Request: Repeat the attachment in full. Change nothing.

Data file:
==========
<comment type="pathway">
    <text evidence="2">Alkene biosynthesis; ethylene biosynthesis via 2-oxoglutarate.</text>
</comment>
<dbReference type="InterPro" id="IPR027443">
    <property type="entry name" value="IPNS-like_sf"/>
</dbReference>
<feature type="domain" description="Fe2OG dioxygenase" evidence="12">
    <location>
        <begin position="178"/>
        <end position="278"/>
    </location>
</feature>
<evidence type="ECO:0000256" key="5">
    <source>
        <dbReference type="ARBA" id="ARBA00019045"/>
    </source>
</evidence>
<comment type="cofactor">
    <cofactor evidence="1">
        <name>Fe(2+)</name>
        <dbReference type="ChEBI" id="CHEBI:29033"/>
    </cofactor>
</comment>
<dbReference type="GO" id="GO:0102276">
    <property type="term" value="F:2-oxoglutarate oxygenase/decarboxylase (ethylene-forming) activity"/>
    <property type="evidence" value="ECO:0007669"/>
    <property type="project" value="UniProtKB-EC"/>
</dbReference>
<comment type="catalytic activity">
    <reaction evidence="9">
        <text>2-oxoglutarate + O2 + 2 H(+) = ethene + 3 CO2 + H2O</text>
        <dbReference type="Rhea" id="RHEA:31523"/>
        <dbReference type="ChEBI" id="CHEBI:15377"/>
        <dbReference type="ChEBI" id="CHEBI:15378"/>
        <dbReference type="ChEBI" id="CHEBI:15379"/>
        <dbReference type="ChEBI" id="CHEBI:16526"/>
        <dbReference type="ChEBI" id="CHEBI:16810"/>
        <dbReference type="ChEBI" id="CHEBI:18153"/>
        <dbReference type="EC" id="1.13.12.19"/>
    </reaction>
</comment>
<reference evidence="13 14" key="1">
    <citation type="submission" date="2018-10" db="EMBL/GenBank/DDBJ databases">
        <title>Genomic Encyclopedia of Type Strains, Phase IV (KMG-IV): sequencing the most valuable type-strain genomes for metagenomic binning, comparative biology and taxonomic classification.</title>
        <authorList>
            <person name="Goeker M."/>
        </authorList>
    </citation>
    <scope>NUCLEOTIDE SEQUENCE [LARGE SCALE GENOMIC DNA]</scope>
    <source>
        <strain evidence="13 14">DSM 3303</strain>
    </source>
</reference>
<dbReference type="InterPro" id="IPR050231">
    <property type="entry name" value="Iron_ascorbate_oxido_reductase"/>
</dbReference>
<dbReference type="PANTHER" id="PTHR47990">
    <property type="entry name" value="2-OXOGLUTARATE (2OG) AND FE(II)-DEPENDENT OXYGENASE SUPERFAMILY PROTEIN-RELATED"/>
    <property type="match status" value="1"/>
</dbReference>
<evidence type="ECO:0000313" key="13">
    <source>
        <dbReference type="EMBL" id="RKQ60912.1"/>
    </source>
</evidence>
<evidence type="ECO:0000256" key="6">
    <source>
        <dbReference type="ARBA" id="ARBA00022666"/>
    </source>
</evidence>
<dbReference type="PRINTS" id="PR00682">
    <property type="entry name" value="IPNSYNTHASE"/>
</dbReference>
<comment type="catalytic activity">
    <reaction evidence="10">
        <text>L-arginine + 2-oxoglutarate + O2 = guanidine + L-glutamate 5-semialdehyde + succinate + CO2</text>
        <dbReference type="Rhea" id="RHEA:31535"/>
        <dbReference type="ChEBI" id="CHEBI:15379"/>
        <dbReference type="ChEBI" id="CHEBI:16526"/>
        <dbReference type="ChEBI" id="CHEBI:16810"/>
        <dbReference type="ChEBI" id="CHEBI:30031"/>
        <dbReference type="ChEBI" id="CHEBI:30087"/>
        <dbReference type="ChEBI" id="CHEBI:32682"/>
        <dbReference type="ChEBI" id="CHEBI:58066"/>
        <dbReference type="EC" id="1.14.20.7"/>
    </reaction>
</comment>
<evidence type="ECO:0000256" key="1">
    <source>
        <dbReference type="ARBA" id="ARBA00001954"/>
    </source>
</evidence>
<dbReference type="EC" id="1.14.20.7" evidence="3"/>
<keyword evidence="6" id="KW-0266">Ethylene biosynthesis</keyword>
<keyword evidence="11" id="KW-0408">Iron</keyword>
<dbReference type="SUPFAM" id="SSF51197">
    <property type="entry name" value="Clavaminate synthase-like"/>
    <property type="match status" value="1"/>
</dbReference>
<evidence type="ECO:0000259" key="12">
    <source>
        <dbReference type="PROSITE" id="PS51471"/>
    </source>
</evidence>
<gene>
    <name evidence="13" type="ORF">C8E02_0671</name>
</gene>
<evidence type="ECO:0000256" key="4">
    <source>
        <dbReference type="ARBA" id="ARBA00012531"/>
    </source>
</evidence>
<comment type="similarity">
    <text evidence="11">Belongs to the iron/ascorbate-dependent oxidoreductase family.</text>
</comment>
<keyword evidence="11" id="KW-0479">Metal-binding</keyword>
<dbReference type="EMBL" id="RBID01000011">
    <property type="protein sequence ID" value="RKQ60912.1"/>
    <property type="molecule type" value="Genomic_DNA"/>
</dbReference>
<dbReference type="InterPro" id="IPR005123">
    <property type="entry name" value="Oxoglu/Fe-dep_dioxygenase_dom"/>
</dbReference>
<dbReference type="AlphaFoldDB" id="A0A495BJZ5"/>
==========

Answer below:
<comment type="pathway">
    <text evidence="2">Alkene biosynthesis; ethylene biosynthesis via 2-oxoglutarate.</text>
</comment>
<dbReference type="InterPro" id="IPR027443">
    <property type="entry name" value="IPNS-like_sf"/>
</dbReference>
<feature type="domain" description="Fe2OG dioxygenase" evidence="12">
    <location>
        <begin position="178"/>
        <end position="278"/>
    </location>
</feature>
<evidence type="ECO:0000256" key="5">
    <source>
        <dbReference type="ARBA" id="ARBA00019045"/>
    </source>
</evidence>
<comment type="cofactor">
    <cofactor evidence="1">
        <name>Fe(2+)</name>
        <dbReference type="ChEBI" id="CHEBI:29033"/>
    </cofactor>
</comment>
<dbReference type="GO" id="GO:0102276">
    <property type="term" value="F:2-oxoglutarate oxygenase/decarboxylase (ethylene-forming) activity"/>
    <property type="evidence" value="ECO:0007669"/>
    <property type="project" value="UniProtKB-EC"/>
</dbReference>
<comment type="catalytic activity">
    <reaction evidence="9">
        <text>2-oxoglutarate + O2 + 2 H(+) = ethene + 3 CO2 + H2O</text>
        <dbReference type="Rhea" id="RHEA:31523"/>
        <dbReference type="ChEBI" id="CHEBI:15377"/>
        <dbReference type="ChEBI" id="CHEBI:15378"/>
        <dbReference type="ChEBI" id="CHEBI:15379"/>
        <dbReference type="ChEBI" id="CHEBI:16526"/>
        <dbReference type="ChEBI" id="CHEBI:16810"/>
        <dbReference type="ChEBI" id="CHEBI:18153"/>
        <dbReference type="EC" id="1.13.12.19"/>
    </reaction>
</comment>
<reference evidence="13 14" key="1">
    <citation type="submission" date="2018-10" db="EMBL/GenBank/DDBJ databases">
        <title>Genomic Encyclopedia of Type Strains, Phase IV (KMG-IV): sequencing the most valuable type-strain genomes for metagenomic binning, comparative biology and taxonomic classification.</title>
        <authorList>
            <person name="Goeker M."/>
        </authorList>
    </citation>
    <scope>NUCLEOTIDE SEQUENCE [LARGE SCALE GENOMIC DNA]</scope>
    <source>
        <strain evidence="13 14">DSM 3303</strain>
    </source>
</reference>
<dbReference type="InterPro" id="IPR050231">
    <property type="entry name" value="Iron_ascorbate_oxido_reductase"/>
</dbReference>
<dbReference type="PANTHER" id="PTHR47990">
    <property type="entry name" value="2-OXOGLUTARATE (2OG) AND FE(II)-DEPENDENT OXYGENASE SUPERFAMILY PROTEIN-RELATED"/>
    <property type="match status" value="1"/>
</dbReference>
<evidence type="ECO:0000313" key="13">
    <source>
        <dbReference type="EMBL" id="RKQ60912.1"/>
    </source>
</evidence>
<evidence type="ECO:0000256" key="6">
    <source>
        <dbReference type="ARBA" id="ARBA00022666"/>
    </source>
</evidence>
<dbReference type="PRINTS" id="PR00682">
    <property type="entry name" value="IPNSYNTHASE"/>
</dbReference>
<comment type="catalytic activity">
    <reaction evidence="10">
        <text>L-arginine + 2-oxoglutarate + O2 = guanidine + L-glutamate 5-semialdehyde + succinate + CO2</text>
        <dbReference type="Rhea" id="RHEA:31535"/>
        <dbReference type="ChEBI" id="CHEBI:15379"/>
        <dbReference type="ChEBI" id="CHEBI:16526"/>
        <dbReference type="ChEBI" id="CHEBI:16810"/>
        <dbReference type="ChEBI" id="CHEBI:30031"/>
        <dbReference type="ChEBI" id="CHEBI:30087"/>
        <dbReference type="ChEBI" id="CHEBI:32682"/>
        <dbReference type="ChEBI" id="CHEBI:58066"/>
        <dbReference type="EC" id="1.14.20.7"/>
    </reaction>
</comment>
<evidence type="ECO:0000256" key="1">
    <source>
        <dbReference type="ARBA" id="ARBA00001954"/>
    </source>
</evidence>
<dbReference type="EC" id="1.14.20.7" evidence="3"/>
<keyword evidence="6" id="KW-0266">Ethylene biosynthesis</keyword>
<keyword evidence="11" id="KW-0408">Iron</keyword>
<dbReference type="SUPFAM" id="SSF51197">
    <property type="entry name" value="Clavaminate synthase-like"/>
    <property type="match status" value="1"/>
</dbReference>
<evidence type="ECO:0000259" key="12">
    <source>
        <dbReference type="PROSITE" id="PS51471"/>
    </source>
</evidence>
<gene>
    <name evidence="13" type="ORF">C8E02_0671</name>
</gene>
<evidence type="ECO:0000256" key="4">
    <source>
        <dbReference type="ARBA" id="ARBA00012531"/>
    </source>
</evidence>
<comment type="similarity">
    <text evidence="11">Belongs to the iron/ascorbate-dependent oxidoreductase family.</text>
</comment>
<keyword evidence="11" id="KW-0479">Metal-binding</keyword>
<dbReference type="EMBL" id="RBID01000011">
    <property type="protein sequence ID" value="RKQ60912.1"/>
    <property type="molecule type" value="Genomic_DNA"/>
</dbReference>
<dbReference type="InterPro" id="IPR005123">
    <property type="entry name" value="Oxoglu/Fe-dep_dioxygenase_dom"/>
</dbReference>
<dbReference type="AlphaFoldDB" id="A0A495BJZ5"/>